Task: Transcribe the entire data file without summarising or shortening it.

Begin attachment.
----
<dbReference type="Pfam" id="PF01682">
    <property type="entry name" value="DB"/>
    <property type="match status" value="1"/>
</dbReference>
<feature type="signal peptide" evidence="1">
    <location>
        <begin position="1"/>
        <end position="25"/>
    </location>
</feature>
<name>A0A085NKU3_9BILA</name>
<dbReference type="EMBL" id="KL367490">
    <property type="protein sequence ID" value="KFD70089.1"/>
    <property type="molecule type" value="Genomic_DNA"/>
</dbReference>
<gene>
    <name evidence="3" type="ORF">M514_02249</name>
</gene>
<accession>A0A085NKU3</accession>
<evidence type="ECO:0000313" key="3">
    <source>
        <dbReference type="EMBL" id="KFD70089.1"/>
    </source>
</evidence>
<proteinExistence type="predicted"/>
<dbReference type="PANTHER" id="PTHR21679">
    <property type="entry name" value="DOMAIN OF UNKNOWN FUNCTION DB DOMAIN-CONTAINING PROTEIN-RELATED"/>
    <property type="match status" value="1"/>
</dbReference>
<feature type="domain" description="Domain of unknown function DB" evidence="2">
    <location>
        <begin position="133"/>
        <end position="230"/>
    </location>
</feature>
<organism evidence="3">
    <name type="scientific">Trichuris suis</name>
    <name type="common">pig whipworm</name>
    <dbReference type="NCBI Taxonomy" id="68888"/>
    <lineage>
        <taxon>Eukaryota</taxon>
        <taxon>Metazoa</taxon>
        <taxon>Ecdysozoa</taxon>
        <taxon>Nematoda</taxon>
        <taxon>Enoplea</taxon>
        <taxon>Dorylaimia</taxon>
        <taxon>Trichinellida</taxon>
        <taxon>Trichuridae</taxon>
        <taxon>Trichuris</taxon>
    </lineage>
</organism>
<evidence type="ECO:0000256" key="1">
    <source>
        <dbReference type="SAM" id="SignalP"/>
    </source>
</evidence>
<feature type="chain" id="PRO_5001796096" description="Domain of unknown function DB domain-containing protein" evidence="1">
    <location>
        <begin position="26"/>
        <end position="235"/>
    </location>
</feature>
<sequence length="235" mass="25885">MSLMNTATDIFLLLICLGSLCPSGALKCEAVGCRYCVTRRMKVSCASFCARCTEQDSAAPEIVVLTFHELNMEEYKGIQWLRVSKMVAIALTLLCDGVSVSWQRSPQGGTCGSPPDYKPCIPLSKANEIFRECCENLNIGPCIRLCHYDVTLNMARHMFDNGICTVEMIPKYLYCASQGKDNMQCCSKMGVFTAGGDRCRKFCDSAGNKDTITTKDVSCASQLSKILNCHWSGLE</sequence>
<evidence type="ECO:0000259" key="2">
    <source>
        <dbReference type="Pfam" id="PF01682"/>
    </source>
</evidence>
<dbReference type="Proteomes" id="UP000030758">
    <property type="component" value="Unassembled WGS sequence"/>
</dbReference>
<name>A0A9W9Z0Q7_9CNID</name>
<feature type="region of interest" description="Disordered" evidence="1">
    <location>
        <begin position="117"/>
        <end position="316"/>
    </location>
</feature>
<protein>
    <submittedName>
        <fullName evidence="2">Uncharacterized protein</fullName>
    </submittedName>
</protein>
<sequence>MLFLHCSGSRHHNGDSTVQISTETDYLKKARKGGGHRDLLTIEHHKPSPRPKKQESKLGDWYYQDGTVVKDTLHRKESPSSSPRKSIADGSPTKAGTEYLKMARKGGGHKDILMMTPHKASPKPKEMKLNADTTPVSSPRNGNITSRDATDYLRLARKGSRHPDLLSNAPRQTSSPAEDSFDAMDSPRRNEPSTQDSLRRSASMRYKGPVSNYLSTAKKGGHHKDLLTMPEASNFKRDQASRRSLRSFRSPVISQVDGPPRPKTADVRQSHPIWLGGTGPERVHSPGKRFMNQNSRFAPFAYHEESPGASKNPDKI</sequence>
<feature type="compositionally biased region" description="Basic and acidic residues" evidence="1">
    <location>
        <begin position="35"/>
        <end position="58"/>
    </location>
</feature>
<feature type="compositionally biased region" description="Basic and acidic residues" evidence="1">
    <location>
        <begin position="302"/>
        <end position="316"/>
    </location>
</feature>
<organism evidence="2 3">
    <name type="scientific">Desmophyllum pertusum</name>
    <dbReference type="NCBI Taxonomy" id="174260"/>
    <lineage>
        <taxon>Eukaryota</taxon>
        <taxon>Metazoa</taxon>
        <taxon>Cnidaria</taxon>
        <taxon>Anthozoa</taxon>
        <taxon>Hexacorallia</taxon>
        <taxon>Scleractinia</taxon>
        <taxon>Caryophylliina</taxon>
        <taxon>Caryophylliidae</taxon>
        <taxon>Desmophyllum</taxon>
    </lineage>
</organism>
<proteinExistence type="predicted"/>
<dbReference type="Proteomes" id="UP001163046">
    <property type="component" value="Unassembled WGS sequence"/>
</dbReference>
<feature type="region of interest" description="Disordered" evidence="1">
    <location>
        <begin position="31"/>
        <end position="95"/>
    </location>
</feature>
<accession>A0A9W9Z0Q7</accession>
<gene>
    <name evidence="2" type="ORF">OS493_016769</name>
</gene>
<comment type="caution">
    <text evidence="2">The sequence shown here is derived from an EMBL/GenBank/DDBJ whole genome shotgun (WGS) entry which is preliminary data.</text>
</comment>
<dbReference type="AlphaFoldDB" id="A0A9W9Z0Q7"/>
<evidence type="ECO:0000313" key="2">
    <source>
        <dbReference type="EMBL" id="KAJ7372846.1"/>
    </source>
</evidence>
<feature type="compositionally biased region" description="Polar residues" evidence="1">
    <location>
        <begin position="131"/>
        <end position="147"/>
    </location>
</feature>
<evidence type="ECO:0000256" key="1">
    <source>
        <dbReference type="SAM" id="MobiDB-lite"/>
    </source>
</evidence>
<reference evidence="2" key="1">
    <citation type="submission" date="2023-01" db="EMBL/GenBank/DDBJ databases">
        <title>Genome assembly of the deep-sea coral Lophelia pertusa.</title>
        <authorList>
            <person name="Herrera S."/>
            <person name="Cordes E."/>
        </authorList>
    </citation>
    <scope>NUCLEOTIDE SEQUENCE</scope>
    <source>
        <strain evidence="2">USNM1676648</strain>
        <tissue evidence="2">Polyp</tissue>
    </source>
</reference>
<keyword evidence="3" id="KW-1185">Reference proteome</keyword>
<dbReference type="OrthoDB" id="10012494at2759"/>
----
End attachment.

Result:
<dbReference type="Pfam" id="PF01682">
    <property type="entry name" value="DB"/>
    <property type="match status" value="1"/>
</dbReference>
<feature type="signal peptide" evidence="1">
    <location>
        <begin position="1"/>
        <end position="25"/>
    </location>
</feature>
<name>A0A085NKU3_9BILA</name>
<dbReference type="EMBL" id="KL367490">
    <property type="protein sequence ID" value="KFD70089.1"/>
    <property type="molecule type" value="Genomic_DNA"/>
</dbReference>
<gene>
    <name evidence="3" type="ORF">M514_02249</name>
</gene>
<accession>A0A085NKU3</accession>
<evidence type="ECO:0000313" key="3">
    <source>
        <dbReference type="EMBL" id="KFD70089.1"/>
    </source>
</evidence>
<proteinExistence type="predicted"/>
<dbReference type="PANTHER" id="PTHR21679">
    <property type="entry name" value="DOMAIN OF UNKNOWN FUNCTION DB DOMAIN-CONTAINING PROTEIN-RELATED"/>
    <property type="match status" value="1"/>
</dbReference>
<feature type="domain" description="Domain of unknown function DB" evidence="2">
    <location>
        <begin position="133"/>
        <end position="230"/>
    </location>
</feature>
<organism evidence="3">
    <name type="scientific">Trichuris suis</name>
    <name type="common">pig whipworm</name>
    <dbReference type="NCBI Taxonomy" id="68888"/>
    <lineage>
        <taxon>Eukaryota</taxon>
        <taxon>Metazoa</taxon>
        <taxon>Ecdysozoa</taxon>
        <taxon>Nematoda</taxon>
        <taxon>Enoplea</taxon>
        <taxon>Dorylaimia</taxon>
        <taxon>Trichinellida</taxon>
        <taxon>Trichuridae</taxon>
        <taxon>Trichuris</taxon>
    </lineage>
</organism>
<evidence type="ECO:0000256" key="1">
    <source>
        <dbReference type="SAM" id="SignalP"/>
    </source>
</evidence>
<feature type="chain" id="PRO_5001796096" description="Domain of unknown function DB domain-containing protein" evidence="1">
    <location>
        <begin position="26"/>
        <end position="235"/>
    </location>
</feature>
<sequence length="235" mass="25885">MSLMNTATDIFLLLICLGSLCPSGALKCEAVGCRYCVTRRMKVSCASFCARCTEQDSAAPEIVVLTFHELNMEEYKGIQWLRVSKMVAIALTLLCDGVSVSWQRSPQGGTCGSPPDYKPCIPLSKANEIFRECCENLNIGPCIRLCHYDVTLNMARHMFDNGICTVEMIPKYLYCASQGKDNMQCCSKMGVFTAGGDRCRKFCDSAGNKDTITTKDVSCASQLSKILNCHWSGLE</sequence>
<evidence type="ECO:0000259" key="2">
    <source>
        <dbReference type="Pfam" id="PF01682"/>
    </source>
</evidence>
<dbReference type="Proteomes" id="UP000030758">
    <property type="component" value="Unassembled WGS sequence"/>
</dbReference>
<name>A0A9W9Z0Q7_9CNID</name>
<feature type="region of interest" description="Disordered" evidence="1">
    <location>
        <begin position="117"/>
        <end position="316"/>
    </location>
</feature>
<protein>
    <submittedName>
        <fullName evidence="2">Uncharacterized protein</fullName>
    </submittedName>
</protein>
<sequence>MLFLHCSGSRHHNGDSTVQISTETDYLKKARKGGGHRDLLTIEHHKPSPRPKKQESKLGDWYYQDGTVVKDTLHRKESPSSSPRKSIADGSPTKAGTEYLKMARKGGGHKDILMMTPHKASPKPKEMKLNADTTPVSSPRNGNITSRDATDYLRLARKGSRHPDLLSNAPRQTSSPAEDSFDAMDSPRRNEPSTQDSLRRSASMRYKGPVSNYLSTAKKGGHHKDLLTMPEASNFKRDQASRRSLRSFRSPVISQVDGPPRPKTADVRQSHPIWLGGTGPERVHSPGKRFMNQNSRFAPFAYHEESPGASKNPDKI</sequence>
<feature type="compositionally biased region" description="Basic and acidic residues" evidence="1">
    <location>
        <begin position="35"/>
        <end position="58"/>
    </location>
</feature>
<feature type="compositionally biased region" description="Basic and acidic residues" evidence="1">
    <location>
        <begin position="302"/>
        <end position="316"/>
    </location>
</feature>
<organism evidence="2 3">
    <name type="scientific">Desmophyllum pertusum</name>
    <dbReference type="NCBI Taxonomy" id="174260"/>
    <lineage>
        <taxon>Eukaryota</taxon>
        <taxon>Metazoa</taxon>
        <taxon>Cnidaria</taxon>
        <taxon>Anthozoa</taxon>
        <taxon>Hexacorallia</taxon>
        <taxon>Scleractinia</taxon>
        <taxon>Caryophylliina</taxon>
        <taxon>Caryophylliidae</taxon>
        <taxon>Desmophyllum</taxon>
    </lineage>
</organism>
<proteinExistence type="predicted"/>
<dbReference type="Proteomes" id="UP001163046">
    <property type="component" value="Unassembled WGS sequence"/>
</dbReference>
<feature type="region of interest" description="Disordered" evidence="1">
    <location>
        <begin position="31"/>
        <end position="95"/>
    </location>
</feature>
<accession>A0A9W9Z0Q7</accession>
<gene>
    <name evidence="2" type="ORF">OS493_016769</name>
</gene>
<comment type="caution">
    <text evidence="2">The sequence shown here is derived from an EMBL/GenBank/DDBJ whole genome shotgun (WGS) entry which is preliminary data.</text>
</comment>
<dbReference type="AlphaFoldDB" id="A0A9W9Z0Q7"/>
<evidence type="ECO:0000313" key="2">
    <source>
        <dbReference type="EMBL" id="KAJ7372846.1"/>
    </source>
</evidence>
<feature type="compositionally biased region" description="Polar residues" evidence="1">
    <location>
        <begin position="131"/>
        <end position="147"/>
    </location>
</feature>
<evidence type="ECO:0000256" key="1">
    <source>
        <dbReference type="SAM" id="MobiDB-lite"/>
    </source>
</evidence>
<reference evidence="2" key="1">
    <citation type="submission" date="2023-01" db="EMBL/GenBank/DDBJ databases">
        <title>Genome assembly of the deep-sea coral Lophelia pertusa.</title>
        <authorList>
            <person name="Herrera S."/>
            <person name="Cordes E."/>
        </authorList>
    </citation>
    <scope>NUCLEOTIDE SEQUENCE</scope>
    <source>
        <strain evidence="2">USNM1676648</strain>
        <tissue evidence="2">Polyp</tissue>
    </source>
</reference>
<keyword evidence="3" id="KW-1185">Reference proteome</keyword>
<dbReference type="OrthoDB" id="10012494at2759"/>